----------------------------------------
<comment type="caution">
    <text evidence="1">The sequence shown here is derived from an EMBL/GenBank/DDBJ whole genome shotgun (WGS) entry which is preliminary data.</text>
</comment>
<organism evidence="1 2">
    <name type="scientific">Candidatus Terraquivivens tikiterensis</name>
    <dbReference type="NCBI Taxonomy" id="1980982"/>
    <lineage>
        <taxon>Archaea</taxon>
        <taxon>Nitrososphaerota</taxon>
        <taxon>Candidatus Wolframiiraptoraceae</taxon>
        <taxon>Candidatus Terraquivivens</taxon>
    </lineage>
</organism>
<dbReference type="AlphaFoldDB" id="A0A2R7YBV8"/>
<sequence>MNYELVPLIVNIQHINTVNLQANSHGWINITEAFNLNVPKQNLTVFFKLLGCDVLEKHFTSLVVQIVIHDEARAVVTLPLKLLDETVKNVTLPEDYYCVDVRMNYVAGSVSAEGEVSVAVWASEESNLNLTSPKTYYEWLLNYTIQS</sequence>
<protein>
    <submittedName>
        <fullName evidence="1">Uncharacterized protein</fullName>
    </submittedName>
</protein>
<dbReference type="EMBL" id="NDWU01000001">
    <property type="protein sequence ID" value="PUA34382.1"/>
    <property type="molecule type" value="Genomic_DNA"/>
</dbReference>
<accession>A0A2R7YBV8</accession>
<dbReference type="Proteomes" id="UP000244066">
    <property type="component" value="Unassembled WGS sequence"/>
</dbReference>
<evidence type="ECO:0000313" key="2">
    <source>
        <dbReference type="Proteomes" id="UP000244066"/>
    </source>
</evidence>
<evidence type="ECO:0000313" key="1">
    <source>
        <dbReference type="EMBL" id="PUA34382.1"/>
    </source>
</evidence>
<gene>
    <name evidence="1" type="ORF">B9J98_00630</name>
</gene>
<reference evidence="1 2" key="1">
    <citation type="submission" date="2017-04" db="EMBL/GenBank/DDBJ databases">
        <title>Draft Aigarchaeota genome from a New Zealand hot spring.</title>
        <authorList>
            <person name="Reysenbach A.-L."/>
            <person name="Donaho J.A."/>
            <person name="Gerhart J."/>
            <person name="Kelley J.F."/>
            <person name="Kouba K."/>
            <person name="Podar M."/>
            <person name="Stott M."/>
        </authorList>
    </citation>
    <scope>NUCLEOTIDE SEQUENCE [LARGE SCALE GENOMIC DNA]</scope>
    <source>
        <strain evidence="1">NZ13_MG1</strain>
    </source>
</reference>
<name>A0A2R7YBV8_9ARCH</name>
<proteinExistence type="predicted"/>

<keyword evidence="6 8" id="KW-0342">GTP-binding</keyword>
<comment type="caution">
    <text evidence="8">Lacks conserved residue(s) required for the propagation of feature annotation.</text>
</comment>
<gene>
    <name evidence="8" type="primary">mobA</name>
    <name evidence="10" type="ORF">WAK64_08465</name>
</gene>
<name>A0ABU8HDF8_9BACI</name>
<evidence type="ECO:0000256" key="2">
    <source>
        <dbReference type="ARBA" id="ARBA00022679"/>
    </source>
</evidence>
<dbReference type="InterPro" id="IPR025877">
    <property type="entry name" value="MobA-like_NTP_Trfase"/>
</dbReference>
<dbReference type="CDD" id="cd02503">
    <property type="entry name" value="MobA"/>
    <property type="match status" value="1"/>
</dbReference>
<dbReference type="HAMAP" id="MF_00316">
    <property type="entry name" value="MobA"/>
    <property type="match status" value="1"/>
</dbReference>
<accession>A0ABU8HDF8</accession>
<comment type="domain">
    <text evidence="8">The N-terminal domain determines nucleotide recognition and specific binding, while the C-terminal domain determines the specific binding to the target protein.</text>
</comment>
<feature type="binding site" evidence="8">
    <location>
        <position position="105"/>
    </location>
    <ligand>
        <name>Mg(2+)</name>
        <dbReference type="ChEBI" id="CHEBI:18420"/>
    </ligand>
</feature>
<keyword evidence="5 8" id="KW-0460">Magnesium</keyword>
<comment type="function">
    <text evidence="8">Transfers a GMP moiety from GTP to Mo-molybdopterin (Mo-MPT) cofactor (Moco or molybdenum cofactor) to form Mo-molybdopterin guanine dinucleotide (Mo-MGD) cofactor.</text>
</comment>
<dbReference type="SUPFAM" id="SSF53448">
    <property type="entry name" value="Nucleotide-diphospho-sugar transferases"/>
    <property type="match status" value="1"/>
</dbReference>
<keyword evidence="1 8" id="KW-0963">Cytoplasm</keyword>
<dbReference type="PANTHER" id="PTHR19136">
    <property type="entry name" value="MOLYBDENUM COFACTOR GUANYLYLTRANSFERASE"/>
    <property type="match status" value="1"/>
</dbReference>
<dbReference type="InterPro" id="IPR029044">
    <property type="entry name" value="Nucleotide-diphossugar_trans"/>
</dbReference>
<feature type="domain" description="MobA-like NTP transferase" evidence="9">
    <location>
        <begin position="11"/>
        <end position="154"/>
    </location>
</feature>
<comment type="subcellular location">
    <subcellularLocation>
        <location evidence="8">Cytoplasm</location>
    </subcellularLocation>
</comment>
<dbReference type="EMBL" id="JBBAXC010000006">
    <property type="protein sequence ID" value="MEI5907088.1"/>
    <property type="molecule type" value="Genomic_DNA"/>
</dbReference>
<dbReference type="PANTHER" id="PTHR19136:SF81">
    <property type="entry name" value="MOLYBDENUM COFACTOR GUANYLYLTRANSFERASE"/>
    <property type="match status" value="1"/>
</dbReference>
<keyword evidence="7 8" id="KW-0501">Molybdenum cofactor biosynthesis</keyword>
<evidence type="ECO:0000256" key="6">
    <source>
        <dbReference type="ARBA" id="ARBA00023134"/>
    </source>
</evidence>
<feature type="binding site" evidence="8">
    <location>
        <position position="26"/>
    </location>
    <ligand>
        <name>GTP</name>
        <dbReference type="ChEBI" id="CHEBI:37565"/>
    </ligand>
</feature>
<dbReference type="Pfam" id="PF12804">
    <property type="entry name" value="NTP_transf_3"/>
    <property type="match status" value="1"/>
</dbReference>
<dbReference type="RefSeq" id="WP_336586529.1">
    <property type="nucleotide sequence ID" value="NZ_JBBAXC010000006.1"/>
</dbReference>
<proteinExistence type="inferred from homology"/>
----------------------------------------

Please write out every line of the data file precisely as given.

<comment type="caution">
    <text evidence="1">The sequence shown here is derived from an EMBL/GenBank/DDBJ whole genome shotgun (WGS) entry which is preliminary data.</text>
</comment>
<organism evidence="1 2">
    <name type="scientific">Candidatus Terraquivivens tikiterensis</name>
    <dbReference type="NCBI Taxonomy" id="1980982"/>
    <lineage>
        <taxon>Archaea</taxon>
        <taxon>Nitrososphaerota</taxon>
        <taxon>Candidatus Wolframiiraptoraceae</taxon>
        <taxon>Candidatus Terraquivivens</taxon>
    </lineage>
</organism>
<dbReference type="AlphaFoldDB" id="A0A2R7YBV8"/>
<sequence>MNYELVPLIVNIQHINTVNLQANSHGWINITEAFNLNVPKQNLTVFFKLLGCDVLEKHFTSLVVQIVIHDEARAVVTLPLKLLDETVKNVTLPEDYYCVDVRMNYVAGSVSAEGEVSVAVWASEESNLNLTSPKTYYEWLLNYTIQS</sequence>
<protein>
    <submittedName>
        <fullName evidence="1">Uncharacterized protein</fullName>
    </submittedName>
</protein>
<dbReference type="EMBL" id="NDWU01000001">
    <property type="protein sequence ID" value="PUA34382.1"/>
    <property type="molecule type" value="Genomic_DNA"/>
</dbReference>
<accession>A0A2R7YBV8</accession>
<dbReference type="Proteomes" id="UP000244066">
    <property type="component" value="Unassembled WGS sequence"/>
</dbReference>
<evidence type="ECO:0000313" key="2">
    <source>
        <dbReference type="Proteomes" id="UP000244066"/>
    </source>
</evidence>
<evidence type="ECO:0000313" key="1">
    <source>
        <dbReference type="EMBL" id="PUA34382.1"/>
    </source>
</evidence>
<gene>
    <name evidence="1" type="ORF">B9J98_00630</name>
</gene>
<reference evidence="1 2" key="1">
    <citation type="submission" date="2017-04" db="EMBL/GenBank/DDBJ databases">
        <title>Draft Aigarchaeota genome from a New Zealand hot spring.</title>
        <authorList>
            <person name="Reysenbach A.-L."/>
            <person name="Donaho J.A."/>
            <person name="Gerhart J."/>
            <person name="Kelley J.F."/>
            <person name="Kouba K."/>
            <person name="Podar M."/>
            <person name="Stott M."/>
        </authorList>
    </citation>
    <scope>NUCLEOTIDE SEQUENCE [LARGE SCALE GENOMIC DNA]</scope>
    <source>
        <strain evidence="1">NZ13_MG1</strain>
    </source>
</reference>
<name>A0A2R7YBV8_9ARCH</name>
<proteinExistence type="predicted"/>

<keyword evidence="6 8" id="KW-0342">GTP-binding</keyword>
<comment type="caution">
    <text evidence="8">Lacks conserved residue(s) required for the propagation of feature annotation.</text>
</comment>
<gene>
    <name evidence="8" type="primary">mobA</name>
    <name evidence="10" type="ORF">WAK64_08465</name>
</gene>
<name>A0ABU8HDF8_9BACI</name>
<evidence type="ECO:0000256" key="2">
    <source>
        <dbReference type="ARBA" id="ARBA00022679"/>
    </source>
</evidence>
<dbReference type="InterPro" id="IPR025877">
    <property type="entry name" value="MobA-like_NTP_Trfase"/>
</dbReference>
<dbReference type="CDD" id="cd02503">
    <property type="entry name" value="MobA"/>
    <property type="match status" value="1"/>
</dbReference>
<dbReference type="HAMAP" id="MF_00316">
    <property type="entry name" value="MobA"/>
    <property type="match status" value="1"/>
</dbReference>
<accession>A0ABU8HDF8</accession>
<comment type="domain">
    <text evidence="8">The N-terminal domain determines nucleotide recognition and specific binding, while the C-terminal domain determines the specific binding to the target protein.</text>
</comment>
<feature type="binding site" evidence="8">
    <location>
        <position position="105"/>
    </location>
    <ligand>
        <name>Mg(2+)</name>
        <dbReference type="ChEBI" id="CHEBI:18420"/>
    </ligand>
</feature>
<keyword evidence="5 8" id="KW-0460">Magnesium</keyword>
<comment type="function">
    <text evidence="8">Transfers a GMP moiety from GTP to Mo-molybdopterin (Mo-MPT) cofactor (Moco or molybdenum cofactor) to form Mo-molybdopterin guanine dinucleotide (Mo-MGD) cofactor.</text>
</comment>
<dbReference type="SUPFAM" id="SSF53448">
    <property type="entry name" value="Nucleotide-diphospho-sugar transferases"/>
    <property type="match status" value="1"/>
</dbReference>
<keyword evidence="1 8" id="KW-0963">Cytoplasm</keyword>
<dbReference type="PANTHER" id="PTHR19136">
    <property type="entry name" value="MOLYBDENUM COFACTOR GUANYLYLTRANSFERASE"/>
    <property type="match status" value="1"/>
</dbReference>
<dbReference type="InterPro" id="IPR029044">
    <property type="entry name" value="Nucleotide-diphossugar_trans"/>
</dbReference>
<feature type="domain" description="MobA-like NTP transferase" evidence="9">
    <location>
        <begin position="11"/>
        <end position="154"/>
    </location>
</feature>
<comment type="subcellular location">
    <subcellularLocation>
        <location evidence="8">Cytoplasm</location>
    </subcellularLocation>
</comment>
<dbReference type="EMBL" id="JBBAXC010000006">
    <property type="protein sequence ID" value="MEI5907088.1"/>
    <property type="molecule type" value="Genomic_DNA"/>
</dbReference>
<dbReference type="PANTHER" id="PTHR19136:SF81">
    <property type="entry name" value="MOLYBDENUM COFACTOR GUANYLYLTRANSFERASE"/>
    <property type="match status" value="1"/>
</dbReference>
<keyword evidence="7 8" id="KW-0501">Molybdenum cofactor biosynthesis</keyword>
<evidence type="ECO:0000256" key="6">
    <source>
        <dbReference type="ARBA" id="ARBA00023134"/>
    </source>
</evidence>
<feature type="binding site" evidence="8">
    <location>
        <position position="26"/>
    </location>
    <ligand>
        <name>GTP</name>
        <dbReference type="ChEBI" id="CHEBI:37565"/>
    </ligand>
</feature>
<dbReference type="Pfam" id="PF12804">
    <property type="entry name" value="NTP_transf_3"/>
    <property type="match status" value="1"/>
</dbReference>
<dbReference type="RefSeq" id="WP_336586529.1">
    <property type="nucleotide sequence ID" value="NZ_JBBAXC010000006.1"/>
</dbReference>
<proteinExistence type="inferred from homology"/>